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Art / Culture in Benin

  • European Museums Plan Summit On Return of Benin Bronzes to Nigeria

    BENIN, 2017/08/18 A bronze sculpture of a cockerel that adorned a Cambridge University dining room is part a huge haul of looted antiquities that may presently be returned to Nigeria and neighbouring Benin Republic any minute at this time. The British Museum will take part in a European summit to discuss the return of art seized from the Benin Kingdom, presently part of southern Nigeria, by a British punitive expedition in 1897 as "reparations" next it defied the British Empire by imposing customs duties.
  • Africa: Crafting an African Victory for the World

    BOTSWANA, 2017/07/12 On May 25, 1963, Africans gathered in Addis Ababa to create the Organisation of African Unity, the precursor to today’s African Union. It stood tall in the minds of Africans who decided to unite for a common cause. It demonstrated our ability to set aside differences in order to make the world a better place. Presently, on 1 July 2017, Dr. Tedros Adhanom Ghebreyesus of Ethiopia will stand at the helm of the the World Health Organisation with the ambition to reform, transform and make world health and agile partner of economic transformation for the world.
  • New king for Nigeria's Benin kingdom

    BENIN, 2016/10/30 Thousands of people gathered to witness the coronation of the new king of the Benin people in Southern Nigeria. The coronation of Oba Ewuare II carries on a royal tradition that has endured from around the 13th century until the British invasion hundreds of years later. The ancient Benin Kingdom was famous for its vast wealth, sophisticated urban design and intricate bronzes. Its ruler, the Oba does not wield any official powers in Nigeria, but has a great transaction of influence.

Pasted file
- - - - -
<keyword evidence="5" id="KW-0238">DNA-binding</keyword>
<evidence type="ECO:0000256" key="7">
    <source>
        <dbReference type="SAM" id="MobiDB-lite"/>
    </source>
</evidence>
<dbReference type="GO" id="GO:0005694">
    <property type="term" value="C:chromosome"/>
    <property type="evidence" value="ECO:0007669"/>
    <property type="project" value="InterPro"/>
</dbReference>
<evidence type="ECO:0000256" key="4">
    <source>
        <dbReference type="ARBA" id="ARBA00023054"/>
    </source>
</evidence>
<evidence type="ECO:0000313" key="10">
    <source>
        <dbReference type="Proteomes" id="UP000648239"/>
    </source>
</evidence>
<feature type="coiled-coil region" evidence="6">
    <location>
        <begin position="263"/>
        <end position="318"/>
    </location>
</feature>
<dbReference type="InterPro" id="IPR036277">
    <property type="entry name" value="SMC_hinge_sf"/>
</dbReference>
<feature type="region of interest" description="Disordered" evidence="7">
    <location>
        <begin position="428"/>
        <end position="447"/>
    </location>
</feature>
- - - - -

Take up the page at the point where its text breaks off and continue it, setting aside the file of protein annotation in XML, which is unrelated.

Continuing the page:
• Long isolated, Africa’s Jewish ‘islands’ bridged by photographer’s lens

    JAPAN, 2016/07/25 The synagogues of emerging Jewish communities in Africa are often modest affairs at the end of bumpy dirt roads, communities which feel a historical or spiritual connection to Judaism, but are struggling to practice fully in their isolated conclaves. Judaism has always had a presence in North Africa, and later, in South Africa. But among this vast continent, dozens of new Jewish communities are beginning to reach out to the wider Jewish world. Some, like Ghana, believe they are historical descendants of Jewish traders in the Sahara. Others, in Uganda and Kenya, have felt a spiritual pull to Judaism. Photographer Jono David, 50, has attempted to capture intimate moments of small, emerging Jewish communities across Africa in 30 different nations and territories. An exhibition of some of those photos, The Children of Abraham and Sarah, is presently featured at Beit HaTfutsot, the Museum of the Jewish People, through December. It is part of an installation that as well includes Nina Pereg’s two videos, filmed at the Cave of the Patriarchs in Hebron, showing preparations to flip the holy site from a mosque to a synagogue and vice versa, during the two days each year at the same time as the whole complex is open to either Jews or Muslims.